Yamaha’s XSR700 is an undeniable hit with owners, the press and with us here in the ‘Shed.
What cannot be denied though is the awkwardness of the XSR’s frame and fuel tank setup. Perfectly fine when kept in its original form but frankly a right pain in the tits when trying to mould to the tried and tested, perhaps now traditional, aesthetics of the current custom scene. There have of course been some jaw dropping examples of builders overcoming this hurdle, but occasionally at the detriment of fuel capacity and practicality.
Cafe Racer SSpirit, a familiy business from San Sebastian, Spain, has taken a slightly different and bolder approach. the workshop was started in 2014 by Juan Carlos, Hugo and Juan Pablo who have a good few builds under their belts but the chance for a slice of the big time came thanks to Yamaha’s Yard Build program. For Wheels & Waves 2017 Yamaha wanted to show-off their custom muscles under the Biarritz sun and planned a seven-strong lineup of modded XSRs. The CRSS team was chosen as the Spanish entrant and a crate arrived in February containing the donor.
Hugo explains the thoughts behind the project, “Nowadays, people tend to customize bikes from the 60s-80s adding high quality accessories such as Öhlins suspension, engine tune-ups and so on. We were thinking the other way round. Our aim was to work on a modern motorcycle and make it look more vintage, inspired by the Yamaha TZ 750 amongst others.” The methods used though were far from retro. Adhering to Yamaha’s strict Yard Build code of maintaining street legality and leaving the frame free from grinder and welder attacks the guys simply unbolted the subframe and dummy fuel tank cover and broke out the rulers and calipers.
The bodywork was initially mocked-up in perforated steel and then scanned by local rapid prototyping company Tumaker 3D. Once happy with the designs clever machines 3D printed the tail, seat and tank cover (the stock fuel cell remains beneath, now with Rizoma cap). Mounts are standard and integration with stock architecture is key to any successful Yard Build, these parts are easily replicable and will be available as over-the-counter bolt-ons for any XSR owner. The wheel discs and radiator guards are laser cut from stainless by experts Grabolaser.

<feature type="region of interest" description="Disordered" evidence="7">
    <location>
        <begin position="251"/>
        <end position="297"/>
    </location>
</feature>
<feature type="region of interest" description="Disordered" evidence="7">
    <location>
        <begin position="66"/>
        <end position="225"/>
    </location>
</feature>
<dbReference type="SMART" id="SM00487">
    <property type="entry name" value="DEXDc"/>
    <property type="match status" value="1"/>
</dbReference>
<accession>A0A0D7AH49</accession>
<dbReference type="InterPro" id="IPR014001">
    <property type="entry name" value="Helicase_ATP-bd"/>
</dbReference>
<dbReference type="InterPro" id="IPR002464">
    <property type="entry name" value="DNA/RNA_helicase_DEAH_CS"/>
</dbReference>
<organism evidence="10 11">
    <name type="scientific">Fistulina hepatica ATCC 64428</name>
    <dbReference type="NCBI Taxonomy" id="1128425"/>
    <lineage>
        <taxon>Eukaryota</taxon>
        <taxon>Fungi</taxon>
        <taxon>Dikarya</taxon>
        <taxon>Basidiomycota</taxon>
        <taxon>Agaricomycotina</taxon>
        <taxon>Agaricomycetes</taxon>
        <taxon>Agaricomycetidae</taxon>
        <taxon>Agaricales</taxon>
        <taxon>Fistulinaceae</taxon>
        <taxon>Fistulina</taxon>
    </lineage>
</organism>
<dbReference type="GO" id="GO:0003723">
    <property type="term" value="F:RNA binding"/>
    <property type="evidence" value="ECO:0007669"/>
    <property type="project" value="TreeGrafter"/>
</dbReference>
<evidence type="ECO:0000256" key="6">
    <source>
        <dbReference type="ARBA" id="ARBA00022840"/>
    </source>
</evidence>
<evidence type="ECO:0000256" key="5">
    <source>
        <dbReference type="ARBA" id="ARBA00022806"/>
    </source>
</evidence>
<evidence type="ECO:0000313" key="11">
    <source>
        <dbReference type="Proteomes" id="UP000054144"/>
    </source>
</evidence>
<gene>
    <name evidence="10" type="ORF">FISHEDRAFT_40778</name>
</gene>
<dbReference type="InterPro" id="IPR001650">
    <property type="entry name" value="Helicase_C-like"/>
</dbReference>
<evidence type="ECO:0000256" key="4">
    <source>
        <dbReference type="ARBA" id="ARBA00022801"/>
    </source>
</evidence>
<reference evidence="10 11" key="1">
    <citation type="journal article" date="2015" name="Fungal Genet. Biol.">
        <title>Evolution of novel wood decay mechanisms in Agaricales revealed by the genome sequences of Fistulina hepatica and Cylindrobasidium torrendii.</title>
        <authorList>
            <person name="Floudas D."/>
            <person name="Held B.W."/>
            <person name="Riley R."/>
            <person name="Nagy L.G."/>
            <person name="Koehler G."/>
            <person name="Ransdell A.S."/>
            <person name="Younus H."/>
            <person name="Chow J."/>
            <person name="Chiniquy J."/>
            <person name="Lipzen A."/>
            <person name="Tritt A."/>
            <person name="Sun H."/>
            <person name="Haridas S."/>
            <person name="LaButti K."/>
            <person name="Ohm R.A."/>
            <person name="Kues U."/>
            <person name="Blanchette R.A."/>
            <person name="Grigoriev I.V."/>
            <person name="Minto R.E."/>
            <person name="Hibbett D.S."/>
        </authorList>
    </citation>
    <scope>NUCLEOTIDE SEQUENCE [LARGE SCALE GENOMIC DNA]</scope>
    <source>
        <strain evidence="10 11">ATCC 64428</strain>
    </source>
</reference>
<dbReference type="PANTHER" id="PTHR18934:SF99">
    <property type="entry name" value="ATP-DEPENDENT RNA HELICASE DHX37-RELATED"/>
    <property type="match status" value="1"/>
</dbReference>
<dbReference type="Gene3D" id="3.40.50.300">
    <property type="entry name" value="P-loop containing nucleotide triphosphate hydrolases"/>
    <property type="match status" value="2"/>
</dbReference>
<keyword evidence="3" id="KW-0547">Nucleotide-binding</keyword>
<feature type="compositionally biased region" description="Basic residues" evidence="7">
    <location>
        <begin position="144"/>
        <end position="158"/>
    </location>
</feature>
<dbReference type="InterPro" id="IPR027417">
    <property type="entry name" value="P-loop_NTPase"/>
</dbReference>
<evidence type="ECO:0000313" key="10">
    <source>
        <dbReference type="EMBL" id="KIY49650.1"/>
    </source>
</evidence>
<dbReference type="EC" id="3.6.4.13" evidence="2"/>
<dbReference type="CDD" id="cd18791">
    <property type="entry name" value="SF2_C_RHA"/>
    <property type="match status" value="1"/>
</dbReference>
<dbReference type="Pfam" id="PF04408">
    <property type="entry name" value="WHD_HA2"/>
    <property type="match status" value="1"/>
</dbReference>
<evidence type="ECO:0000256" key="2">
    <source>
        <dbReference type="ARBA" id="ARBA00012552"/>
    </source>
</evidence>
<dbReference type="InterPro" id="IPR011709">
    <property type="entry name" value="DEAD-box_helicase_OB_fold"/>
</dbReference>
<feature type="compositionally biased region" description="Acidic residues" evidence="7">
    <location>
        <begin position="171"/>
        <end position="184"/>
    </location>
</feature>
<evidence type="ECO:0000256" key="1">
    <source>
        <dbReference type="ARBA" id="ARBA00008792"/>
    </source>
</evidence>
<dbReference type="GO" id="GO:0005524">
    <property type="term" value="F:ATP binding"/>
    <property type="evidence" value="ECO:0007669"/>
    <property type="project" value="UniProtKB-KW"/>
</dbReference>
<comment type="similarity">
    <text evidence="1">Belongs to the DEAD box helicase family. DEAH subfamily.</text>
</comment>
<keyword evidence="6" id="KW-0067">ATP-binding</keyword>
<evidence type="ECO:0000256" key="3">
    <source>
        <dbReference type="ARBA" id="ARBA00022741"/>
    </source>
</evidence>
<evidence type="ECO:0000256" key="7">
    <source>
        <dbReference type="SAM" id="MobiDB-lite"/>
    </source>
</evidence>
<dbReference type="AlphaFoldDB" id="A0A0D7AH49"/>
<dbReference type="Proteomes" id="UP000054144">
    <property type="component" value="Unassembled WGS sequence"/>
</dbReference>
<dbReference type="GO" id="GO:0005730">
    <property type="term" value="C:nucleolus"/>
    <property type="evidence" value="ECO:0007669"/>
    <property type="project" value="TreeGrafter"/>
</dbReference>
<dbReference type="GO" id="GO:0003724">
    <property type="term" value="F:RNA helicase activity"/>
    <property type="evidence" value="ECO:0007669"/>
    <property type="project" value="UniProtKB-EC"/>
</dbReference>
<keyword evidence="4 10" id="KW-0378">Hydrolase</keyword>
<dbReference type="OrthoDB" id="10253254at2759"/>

Lo-fi modifying often yields just as good a result as fancy printers and frickin lasers. The headlight, front mudguard and pegs are from a 1982 XV750 and the handle bar is simply the stock high-rise flipped upside down for a clubman style. The bit that had me all excited is the faux cooling fins which I presume had been machined and painted. They have, it’s just that Yamaha did it, way back for the XVS650 Dragstar. The fit (modified slightly) is uncanny and transforms the look of an already handsome powerplant.
A K&N filter slots into the stock airbox and the exhaust by Exan not only looks the business, and slightly old school, in blasted stainless but should sing a fine tune too – the 27o degree firing order of the 689cc parallel twin sounds naughty when unleashed. Motogadget’s infamous M-Unit controller dishes out the electrons from the M-button switchgear to Rizoma LED indicators and stop lights. As previously reported the stock speedo is such a nice design and really functional, the guys appear to agree and left it in place. The rear shock though isn’t the XSR700’s finest feature and there are a few companies making upgraded replacements but Brit-based Hagon seem to have the jump on most. They supplied an adjustable unit which the CRSS crew disassembled so as to colour code the spring old English white.
Juan Carlos, Hugo and Juan Pablo not only made the deadline of this year’s edition of Wheels & Waves but the Punk’s Peak startline too. Yamaha’s Yard Build freight train appears not to have run out of steam yet, which can only be a good thing for custom workshops like Cafe Racer SSpirit.